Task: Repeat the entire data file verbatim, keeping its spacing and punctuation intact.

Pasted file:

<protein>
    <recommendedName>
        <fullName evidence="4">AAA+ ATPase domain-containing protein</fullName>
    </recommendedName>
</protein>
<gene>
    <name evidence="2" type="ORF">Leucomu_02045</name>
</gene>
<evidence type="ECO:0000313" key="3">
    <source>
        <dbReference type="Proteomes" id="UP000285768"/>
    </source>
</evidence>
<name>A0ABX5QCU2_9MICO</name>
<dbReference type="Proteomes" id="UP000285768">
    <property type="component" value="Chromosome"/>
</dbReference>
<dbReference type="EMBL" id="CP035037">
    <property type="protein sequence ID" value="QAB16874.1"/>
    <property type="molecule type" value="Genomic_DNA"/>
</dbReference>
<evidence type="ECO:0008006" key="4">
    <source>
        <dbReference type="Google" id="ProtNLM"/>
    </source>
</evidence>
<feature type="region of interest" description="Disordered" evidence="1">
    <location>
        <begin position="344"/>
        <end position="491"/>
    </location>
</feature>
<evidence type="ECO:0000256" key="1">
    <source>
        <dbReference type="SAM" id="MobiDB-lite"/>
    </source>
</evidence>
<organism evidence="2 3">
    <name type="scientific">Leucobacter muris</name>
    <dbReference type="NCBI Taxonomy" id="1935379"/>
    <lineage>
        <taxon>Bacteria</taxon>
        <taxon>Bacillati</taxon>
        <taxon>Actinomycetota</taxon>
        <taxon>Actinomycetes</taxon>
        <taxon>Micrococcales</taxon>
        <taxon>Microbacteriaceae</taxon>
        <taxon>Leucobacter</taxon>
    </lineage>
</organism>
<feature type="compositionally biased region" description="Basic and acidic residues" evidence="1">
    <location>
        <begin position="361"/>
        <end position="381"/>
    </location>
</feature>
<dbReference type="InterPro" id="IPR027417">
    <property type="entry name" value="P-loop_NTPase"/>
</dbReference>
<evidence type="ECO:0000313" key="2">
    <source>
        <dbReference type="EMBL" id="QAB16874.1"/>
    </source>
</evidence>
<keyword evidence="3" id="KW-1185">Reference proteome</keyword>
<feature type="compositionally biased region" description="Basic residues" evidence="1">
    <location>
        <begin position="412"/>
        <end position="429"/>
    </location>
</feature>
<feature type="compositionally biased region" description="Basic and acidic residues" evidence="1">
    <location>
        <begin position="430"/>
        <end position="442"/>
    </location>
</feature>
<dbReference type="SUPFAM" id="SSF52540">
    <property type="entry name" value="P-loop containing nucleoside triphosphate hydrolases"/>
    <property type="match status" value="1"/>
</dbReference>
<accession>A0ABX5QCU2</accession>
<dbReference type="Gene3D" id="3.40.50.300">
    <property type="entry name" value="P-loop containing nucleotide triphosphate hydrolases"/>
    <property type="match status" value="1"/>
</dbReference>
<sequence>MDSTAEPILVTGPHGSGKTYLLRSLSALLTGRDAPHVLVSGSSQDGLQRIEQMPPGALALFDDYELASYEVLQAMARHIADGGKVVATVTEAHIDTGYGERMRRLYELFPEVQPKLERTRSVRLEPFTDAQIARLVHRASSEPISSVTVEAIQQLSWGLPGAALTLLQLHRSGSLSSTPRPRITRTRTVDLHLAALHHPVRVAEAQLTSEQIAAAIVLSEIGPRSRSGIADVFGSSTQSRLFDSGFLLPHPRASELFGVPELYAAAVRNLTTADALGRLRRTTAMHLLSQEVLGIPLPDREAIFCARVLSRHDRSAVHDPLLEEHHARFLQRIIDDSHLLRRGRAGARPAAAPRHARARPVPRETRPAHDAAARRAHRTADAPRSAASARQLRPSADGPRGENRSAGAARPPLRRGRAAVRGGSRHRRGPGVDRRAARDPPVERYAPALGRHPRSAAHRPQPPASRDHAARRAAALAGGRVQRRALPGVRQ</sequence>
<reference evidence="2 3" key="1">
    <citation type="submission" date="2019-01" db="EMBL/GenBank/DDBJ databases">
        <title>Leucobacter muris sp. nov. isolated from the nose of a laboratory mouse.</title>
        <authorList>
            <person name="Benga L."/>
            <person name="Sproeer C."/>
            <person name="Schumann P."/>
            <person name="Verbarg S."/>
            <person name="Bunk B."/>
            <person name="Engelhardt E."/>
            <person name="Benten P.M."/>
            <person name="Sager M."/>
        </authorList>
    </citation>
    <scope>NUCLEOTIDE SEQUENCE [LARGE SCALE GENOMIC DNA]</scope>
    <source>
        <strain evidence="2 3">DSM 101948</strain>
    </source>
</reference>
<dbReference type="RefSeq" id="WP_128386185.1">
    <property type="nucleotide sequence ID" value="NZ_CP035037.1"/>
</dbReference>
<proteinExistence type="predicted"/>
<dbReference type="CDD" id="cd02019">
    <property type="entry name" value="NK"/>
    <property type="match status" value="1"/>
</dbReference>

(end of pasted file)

<protein>
    <recommendedName>
        <fullName evidence="4">AAA+ ATPase domain-containing protein</fullName>
    </recommendedName>
</protein>
<gene>
    <name evidence="2" type="ORF">Leucomu_02045</name>
</gene>
<evidence type="ECO:0000313" key="3">
    <source>
        <dbReference type="Proteomes" id="UP000285768"/>
    </source>
</evidence>
<name>A0ABX5QCU2_9MICO</name>
<dbReference type="Proteomes" id="UP000285768">
    <property type="component" value="Chromosome"/>
</dbReference>
<dbReference type="EMBL" id="CP035037">
    <property type="protein sequence ID" value="QAB16874.1"/>
    <property type="molecule type" value="Genomic_DNA"/>
</dbReference>
<evidence type="ECO:0008006" key="4">
    <source>
        <dbReference type="Google" id="ProtNLM"/>
    </source>
</evidence>
<feature type="region of interest" description="Disordered" evidence="1">
    <location>
        <begin position="344"/>
        <end position="491"/>
    </location>
</feature>
<evidence type="ECO:0000256" key="1">
    <source>
        <dbReference type="SAM" id="MobiDB-lite"/>
    </source>
</evidence>
<organism evidence="2 3">
    <name type="scientific">Leucobacter muris</name>
    <dbReference type="NCBI Taxonomy" id="1935379"/>
    <lineage>
        <taxon>Bacteria</taxon>
        <taxon>Bacillati</taxon>
        <taxon>Actinomycetota</taxon>
        <taxon>Actinomycetes</taxon>
        <taxon>Micrococcales</taxon>
        <taxon>Microbacteriaceae</taxon>
        <taxon>Leucobacter</taxon>
    </lineage>
</organism>
<feature type="compositionally biased region" description="Basic and acidic residues" evidence="1">
    <location>
        <begin position="361"/>
        <end position="381"/>
    </location>
</feature>
<dbReference type="InterPro" id="IPR027417">
    <property type="entry name" value="P-loop_NTPase"/>
</dbReference>
<evidence type="ECO:0000313" key="2">
    <source>
        <dbReference type="EMBL" id="QAB16874.1"/>
    </source>
</evidence>
<keyword evidence="3" id="KW-1185">Reference proteome</keyword>
<feature type="compositionally biased region" description="Basic residues" evidence="1">
    <location>
        <begin position="412"/>
        <end position="429"/>
    </location>
</feature>
<feature type="compositionally biased region" description="Basic and acidic residues" evidence="1">
    <location>
        <begin position="430"/>
        <end position="442"/>
    </location>
</feature>
<dbReference type="SUPFAM" id="SSF52540">
    <property type="entry name" value="P-loop containing nucleoside triphosphate hydrolases"/>
    <property type="match status" value="1"/>
</dbReference>
<accession>A0ABX5QCU2</accession>
<dbReference type="Gene3D" id="3.40.50.300">
    <property type="entry name" value="P-loop containing nucleotide triphosphate hydrolases"/>
    <property type="match status" value="1"/>
</dbReference>
<sequence>MDSTAEPILVTGPHGSGKTYLLRSLSALLTGRDAPHVLVSGSSQDGLQRIEQMPPGALALFDDYELASYEVLQAMARHIADGGKVVATVTEAHIDTGYGERMRRLYELFPEVQPKLERTRSVRLEPFTDAQIARLVHRASSEPISSVTVEAIQQLSWGLPGAALTLLQLHRSGSLSSTPRPRITRTRTVDLHLAALHHPVRVAEAQLTSEQIAAAIVLSEIGPRSRSGIADVFGSSTQSRLFDSGFLLPHPRASELFGVPELYAAAVRNLTTADALGRLRRTTAMHLLSQEVLGIPLPDREAIFCARVLSRHDRSAVHDPLLEEHHARFLQRIIDDSHLLRRGRAGARPAAAPRHARARPVPRETRPAHDAAARRAHRTADAPRSAASARQLRPSADGPRGENRSAGAARPPLRRGRAAVRGGSRHRRGPGVDRRAARDPPVERYAPALGRHPRSAAHRPQPPASRDHAARRAAALAGGRVQRRALPGVRQ</sequence>
<reference evidence="2 3" key="1">
    <citation type="submission" date="2019-01" db="EMBL/GenBank/DDBJ databases">
        <title>Leucobacter muris sp. nov. isolated from the nose of a laboratory mouse.</title>
        <authorList>
            <person name="Benga L."/>
            <person name="Sproeer C."/>
            <person name="Schumann P."/>
            <person name="Verbarg S."/>
            <person name="Bunk B."/>
            <person name="Engelhardt E."/>
            <person name="Benten P.M."/>
            <person name="Sager M."/>
        </authorList>
    </citation>
    <scope>NUCLEOTIDE SEQUENCE [LARGE SCALE GENOMIC DNA]</scope>
    <source>
        <strain evidence="2 3">DSM 101948</strain>
    </source>
</reference>
<dbReference type="RefSeq" id="WP_128386185.1">
    <property type="nucleotide sequence ID" value="NZ_CP035037.1"/>
</dbReference>
<proteinExistence type="predicted"/>
<dbReference type="CDD" id="cd02019">
    <property type="entry name" value="NK"/>
    <property type="match status" value="1"/>
</dbReference>